Working with Creative Commons images

The video guide to downloading Creative Commons images is below. But if this is new to you, take a minute to understand the concept. It’s a cool idea that is helping change the standards for copyright control and usage rights all over the world. But you still need to give credit where credit is due.

Creative Commons images are great to consider when you can’t shoot a photo or create a graphic that works yourself. Having an original image is always preferable, but there are many situations where that’s not possible. Before looking into paid options like downloading AP photos, see if there’s not something you can use for free.

Just because an image is in the Creative Commons does not mean you can do whatever you want with it. Creative Commons includes media with many different levels of licensing permissions. As a very broad rule of thumb, you can probably use Creative Commons images for an Annenberg Media story but always provide attribution in the form of a photographer credit.

If you want to understand the different licensing options within the Creative Commons umbrella, it’s all broken down online in an easy-to-understand way. Works of journalism can use some materials that are off-limits for commercial reproduction, and being part of a non-profit educational institution offers additional options to Annenberg Media staff. If you’re modifying an image— including it in a graphic, for instance—that opens up some broader usage possibilities as well.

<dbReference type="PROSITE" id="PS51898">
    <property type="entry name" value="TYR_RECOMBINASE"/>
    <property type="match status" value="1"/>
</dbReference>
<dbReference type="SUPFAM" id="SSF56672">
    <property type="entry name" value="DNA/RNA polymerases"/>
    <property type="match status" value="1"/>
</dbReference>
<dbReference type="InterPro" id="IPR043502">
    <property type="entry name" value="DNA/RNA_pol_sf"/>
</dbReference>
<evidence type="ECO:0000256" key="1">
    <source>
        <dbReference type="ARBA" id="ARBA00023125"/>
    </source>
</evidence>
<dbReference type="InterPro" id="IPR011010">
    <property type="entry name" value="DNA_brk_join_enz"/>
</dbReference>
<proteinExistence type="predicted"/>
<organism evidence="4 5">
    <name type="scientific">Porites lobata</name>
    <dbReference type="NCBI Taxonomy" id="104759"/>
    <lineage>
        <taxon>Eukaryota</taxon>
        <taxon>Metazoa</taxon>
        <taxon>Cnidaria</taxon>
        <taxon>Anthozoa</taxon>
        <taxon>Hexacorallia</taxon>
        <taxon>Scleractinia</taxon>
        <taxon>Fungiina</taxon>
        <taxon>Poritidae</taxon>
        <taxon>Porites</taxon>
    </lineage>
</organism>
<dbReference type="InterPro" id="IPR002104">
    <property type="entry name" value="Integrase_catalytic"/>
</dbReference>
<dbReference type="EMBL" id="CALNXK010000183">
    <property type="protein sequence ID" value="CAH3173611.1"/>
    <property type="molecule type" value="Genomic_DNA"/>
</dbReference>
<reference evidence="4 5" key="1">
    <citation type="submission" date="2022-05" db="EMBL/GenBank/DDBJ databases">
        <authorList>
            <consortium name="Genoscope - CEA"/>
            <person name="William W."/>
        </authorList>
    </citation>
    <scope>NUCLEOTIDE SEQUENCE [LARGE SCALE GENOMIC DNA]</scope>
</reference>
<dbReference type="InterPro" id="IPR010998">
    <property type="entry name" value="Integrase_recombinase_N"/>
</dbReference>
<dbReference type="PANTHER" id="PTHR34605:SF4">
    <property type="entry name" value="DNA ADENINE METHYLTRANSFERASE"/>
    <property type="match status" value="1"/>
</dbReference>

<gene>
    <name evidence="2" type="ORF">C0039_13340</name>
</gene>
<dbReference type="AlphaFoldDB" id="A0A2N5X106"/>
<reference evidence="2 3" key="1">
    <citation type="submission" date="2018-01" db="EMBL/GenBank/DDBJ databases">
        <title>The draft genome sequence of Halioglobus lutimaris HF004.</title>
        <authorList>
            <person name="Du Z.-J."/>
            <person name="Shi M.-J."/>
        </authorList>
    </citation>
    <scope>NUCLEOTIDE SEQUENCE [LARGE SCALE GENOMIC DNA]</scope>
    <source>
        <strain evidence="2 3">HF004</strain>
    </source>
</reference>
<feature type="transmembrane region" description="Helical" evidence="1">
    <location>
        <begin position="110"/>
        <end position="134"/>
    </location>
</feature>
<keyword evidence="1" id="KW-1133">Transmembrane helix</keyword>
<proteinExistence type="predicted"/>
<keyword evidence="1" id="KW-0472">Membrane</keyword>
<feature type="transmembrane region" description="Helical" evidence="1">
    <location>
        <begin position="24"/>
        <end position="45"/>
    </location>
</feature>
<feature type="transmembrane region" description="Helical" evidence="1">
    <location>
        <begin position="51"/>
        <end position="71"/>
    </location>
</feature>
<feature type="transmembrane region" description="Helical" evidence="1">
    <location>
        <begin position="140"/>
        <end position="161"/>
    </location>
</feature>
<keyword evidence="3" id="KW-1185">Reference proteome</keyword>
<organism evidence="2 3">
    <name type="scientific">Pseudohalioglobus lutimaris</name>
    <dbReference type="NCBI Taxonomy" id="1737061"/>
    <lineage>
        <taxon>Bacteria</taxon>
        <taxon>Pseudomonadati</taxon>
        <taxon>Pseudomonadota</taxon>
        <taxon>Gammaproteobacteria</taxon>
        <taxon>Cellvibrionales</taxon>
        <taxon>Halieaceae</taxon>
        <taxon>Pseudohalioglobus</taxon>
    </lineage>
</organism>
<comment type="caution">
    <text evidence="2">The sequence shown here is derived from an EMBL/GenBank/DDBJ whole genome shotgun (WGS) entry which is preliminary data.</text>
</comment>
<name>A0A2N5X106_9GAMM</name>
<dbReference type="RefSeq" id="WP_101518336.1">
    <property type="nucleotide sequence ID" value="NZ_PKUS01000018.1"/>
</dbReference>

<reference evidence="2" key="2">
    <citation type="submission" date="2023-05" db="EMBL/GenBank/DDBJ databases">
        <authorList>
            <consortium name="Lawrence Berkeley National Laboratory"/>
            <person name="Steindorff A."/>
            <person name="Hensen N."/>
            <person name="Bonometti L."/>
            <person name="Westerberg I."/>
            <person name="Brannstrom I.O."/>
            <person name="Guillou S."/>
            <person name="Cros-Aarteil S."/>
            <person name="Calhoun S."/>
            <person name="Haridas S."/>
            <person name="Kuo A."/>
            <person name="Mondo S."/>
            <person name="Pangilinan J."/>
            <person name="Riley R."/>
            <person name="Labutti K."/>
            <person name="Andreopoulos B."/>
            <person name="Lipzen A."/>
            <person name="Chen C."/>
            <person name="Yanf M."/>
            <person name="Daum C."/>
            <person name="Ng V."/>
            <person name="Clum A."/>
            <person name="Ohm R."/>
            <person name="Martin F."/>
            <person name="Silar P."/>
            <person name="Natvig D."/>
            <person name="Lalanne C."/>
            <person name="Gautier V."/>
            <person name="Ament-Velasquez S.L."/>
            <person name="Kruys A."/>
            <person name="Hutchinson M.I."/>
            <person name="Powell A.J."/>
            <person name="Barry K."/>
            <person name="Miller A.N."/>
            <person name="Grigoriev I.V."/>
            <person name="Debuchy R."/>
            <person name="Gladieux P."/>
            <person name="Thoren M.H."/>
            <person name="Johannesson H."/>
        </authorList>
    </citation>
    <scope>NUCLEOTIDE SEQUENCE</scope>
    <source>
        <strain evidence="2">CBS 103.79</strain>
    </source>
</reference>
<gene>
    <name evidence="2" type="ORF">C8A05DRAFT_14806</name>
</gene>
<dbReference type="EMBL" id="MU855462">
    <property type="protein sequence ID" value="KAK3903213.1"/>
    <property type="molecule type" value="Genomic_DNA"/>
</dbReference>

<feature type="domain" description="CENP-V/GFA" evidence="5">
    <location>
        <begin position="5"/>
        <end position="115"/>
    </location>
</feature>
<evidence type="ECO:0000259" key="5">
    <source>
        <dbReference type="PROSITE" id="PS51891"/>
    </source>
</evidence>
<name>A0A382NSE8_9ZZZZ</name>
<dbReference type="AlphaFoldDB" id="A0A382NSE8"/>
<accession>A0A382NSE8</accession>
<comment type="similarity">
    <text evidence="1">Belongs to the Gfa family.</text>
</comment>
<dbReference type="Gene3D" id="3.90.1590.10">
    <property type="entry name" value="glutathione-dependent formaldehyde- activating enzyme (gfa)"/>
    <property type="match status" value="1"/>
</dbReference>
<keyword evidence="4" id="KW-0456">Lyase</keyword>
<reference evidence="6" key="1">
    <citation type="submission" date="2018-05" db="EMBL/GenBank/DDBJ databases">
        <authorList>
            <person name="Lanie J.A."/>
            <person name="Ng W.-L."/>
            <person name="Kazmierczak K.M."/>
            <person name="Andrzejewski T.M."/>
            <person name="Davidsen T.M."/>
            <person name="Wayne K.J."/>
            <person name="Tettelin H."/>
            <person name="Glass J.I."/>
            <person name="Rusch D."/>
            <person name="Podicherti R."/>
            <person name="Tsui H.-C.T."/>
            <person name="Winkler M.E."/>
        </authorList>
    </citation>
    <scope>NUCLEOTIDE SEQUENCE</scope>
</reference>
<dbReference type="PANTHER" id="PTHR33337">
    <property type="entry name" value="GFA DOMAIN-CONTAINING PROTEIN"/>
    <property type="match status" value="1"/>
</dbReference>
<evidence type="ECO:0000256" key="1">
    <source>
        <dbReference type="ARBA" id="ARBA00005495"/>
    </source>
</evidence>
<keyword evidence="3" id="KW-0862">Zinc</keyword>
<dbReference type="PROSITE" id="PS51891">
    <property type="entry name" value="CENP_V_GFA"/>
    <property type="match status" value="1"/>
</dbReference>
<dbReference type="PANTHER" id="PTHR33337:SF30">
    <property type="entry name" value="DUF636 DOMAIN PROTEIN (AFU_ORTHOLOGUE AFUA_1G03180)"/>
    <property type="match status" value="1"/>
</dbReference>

All that said, here’s the big picture: don’t be sloppy and get yourself and the newsroom in trouble for copyright violations. It could lead to legal consequences and undermines the work of photographers. And it’s not a good look.

Check the rights for every photo you want to use. There are a small number of photos that don’t require any form of attribution, but these are rare. It’s safer to always assume attribution is required in the form of a photographer credit.

Once you understand those rules: finding and downloading Creative Commons images is easy. CreativeCommons.org  has a search feature, as does Flickr. Pexels and Pixabay have huge databases images that can be used for projects. There are more images available for you to use legally without paying a cent than ever before.

Google Image search also allows you to sort results by their usage rights. Check out this screengrab of how to filter via the “Usage Rights” tool.

About This Site

This is a resource hub to help student reporters at the Annenberg Media Center.

If you’re new to the Media Center, check out this one-page guide to see what it’s all about.

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